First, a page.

Friday, March 27, 2015

Top 100 Songs From the 1990s (No. 72)

72. "Our Frank"
Artist: Morrissey
Year: 1991

If you're asking yourself how I could possibly choose just one song from Moz, then prepare yourself to be disappointed. It wasn't all that difficult. Morrissey was one of the most important voices from my youth, and I thoroughly enjoyed his early solo singles as well. Songs like "Suedehead," "Everyday Is Like Sunday," "Interesting Drug" and "Hairdresser on Fire" led me to believe I would continue to enjoy his work for years to come. Didn't happen. I expect to hear from a few of my blogging pals for this one, but I would only recommend one album from Morrissey in the 1990s. 'Vauxhall and I' was better than the rest. Other than a couple of singles, that's it for me the entire decade.

Morrissey was still quite clever with a lyric. "Beware, I bear more grudges than lonely high court judges" pops into mind, and the tale told in "November Spawned a Monster" is so odd and off-putting that I couldn't help but be fascinated. The band, man, it's the band that I never took too. The music of Alain Whyte and Boz Boorer didn't (and doesn't) do it for me. Still, to completely shut out Morrissey wouldn't be right. I was still hopeful and somewhat content in 1990 and 1991. So, that's where I'm going with No. 72. This one is the opener from 'Kill Uncle,' produced by the team of Clive Langer and Alan Winstanley. Not a great album, but I really like this one. I don't think it's remembered all that fondly by most. It was a minor hit, but the first of several successive singles that didn't burn up the charts like the old days.

I hate that this post comes off so negatively. Morrissey is one of many casualties from a decade I don't rate highly, but I still consider Morrissey one of my favorites. I'm going to put on 'Bona Drag' or something from the Smiths to make myself feel better.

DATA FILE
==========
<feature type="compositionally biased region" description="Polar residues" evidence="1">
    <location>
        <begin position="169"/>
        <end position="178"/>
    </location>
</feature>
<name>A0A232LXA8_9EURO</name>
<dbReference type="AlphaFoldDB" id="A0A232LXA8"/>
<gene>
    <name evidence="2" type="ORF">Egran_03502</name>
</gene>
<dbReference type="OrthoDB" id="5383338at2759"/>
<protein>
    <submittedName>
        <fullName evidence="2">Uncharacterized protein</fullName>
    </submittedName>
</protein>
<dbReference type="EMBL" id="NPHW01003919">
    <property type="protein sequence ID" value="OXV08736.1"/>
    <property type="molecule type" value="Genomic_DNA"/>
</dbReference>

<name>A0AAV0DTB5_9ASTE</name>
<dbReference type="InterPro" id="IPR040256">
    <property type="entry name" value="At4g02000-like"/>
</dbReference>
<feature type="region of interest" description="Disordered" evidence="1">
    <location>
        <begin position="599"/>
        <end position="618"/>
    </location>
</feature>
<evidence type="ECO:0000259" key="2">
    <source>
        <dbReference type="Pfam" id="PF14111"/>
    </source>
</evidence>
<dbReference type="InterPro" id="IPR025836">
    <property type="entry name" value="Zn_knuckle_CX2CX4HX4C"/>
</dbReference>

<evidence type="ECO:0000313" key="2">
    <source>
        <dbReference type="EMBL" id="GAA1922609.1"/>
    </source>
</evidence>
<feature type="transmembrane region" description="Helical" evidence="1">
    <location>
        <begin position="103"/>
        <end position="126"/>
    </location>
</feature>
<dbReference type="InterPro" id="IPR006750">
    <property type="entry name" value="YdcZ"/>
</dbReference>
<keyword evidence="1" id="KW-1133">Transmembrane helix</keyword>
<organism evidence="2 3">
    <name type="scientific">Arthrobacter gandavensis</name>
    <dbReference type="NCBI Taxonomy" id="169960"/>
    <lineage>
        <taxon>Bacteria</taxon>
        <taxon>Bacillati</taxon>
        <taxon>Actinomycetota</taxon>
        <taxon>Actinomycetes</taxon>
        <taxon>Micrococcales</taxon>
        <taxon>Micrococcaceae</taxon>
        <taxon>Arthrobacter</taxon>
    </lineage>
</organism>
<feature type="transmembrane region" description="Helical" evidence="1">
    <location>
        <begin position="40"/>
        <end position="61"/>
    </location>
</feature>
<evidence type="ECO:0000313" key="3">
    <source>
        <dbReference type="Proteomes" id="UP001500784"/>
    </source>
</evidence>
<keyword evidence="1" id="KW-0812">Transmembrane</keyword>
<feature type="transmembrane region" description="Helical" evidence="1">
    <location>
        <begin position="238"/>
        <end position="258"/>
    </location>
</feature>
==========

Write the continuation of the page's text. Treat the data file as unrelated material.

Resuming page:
Thursday, March 26, 2015

Top 100 Songs From the 1990s (The Bump)

The Bump. "Don't Go Away Mad"
Artist: Little Village
Year: 1992

What a miserable lot. The entire family unit, including myself, is sick. So, I'm presenting something I already had in the hopper. Brace yourselves. I'm giving you an exclusive behind-the-scenes look at the work that went into this riveting list. Thanks to me thinking Superchunk was from 1989, taking it off the list, then bringing it back a day later when I found out I was correct in the first place because it was, indeed, from 1990, my countdown has been a spot off here on the back end since No. 82. This is the song that got bumped during the debacle. Of course, on the front end, all you see is the well-oiled machine that is Top 100 Songs From the 1990s. I'm presenting the one that got bumped with no corresponding number. Back with No. 72 next time.

This supergroup consisting of Ry Cooder, John Hiatt, Nick Lowe and Jim Keltner first played as a unit on Hiatt's 1987 album 'Bring the Family.' If you're choosing between that one and 'Little Village,' go with 'Bring the Family,' by all means, but there were a couple of inspired moments, including "Solar Sex Panel" and this one with Hiatt as frontman. The album was nominated for a Grammy, but not even the participants were all that enthralled with the results. Eight years ago, Lowe told AV Club, "Little Village was really good fun. Unfortunately, the record we did was no good. I suppose on some level, it worked, but Warner Brothers kind of gave us too much time to do it."

That's the quote that gave me the ammunition to choose this one for "The Bump." Righting the ship feels good. Let's keep this one between us, shall we?

Tuesday, March 24, 2015

Don't Miss Blur's Performance of New Album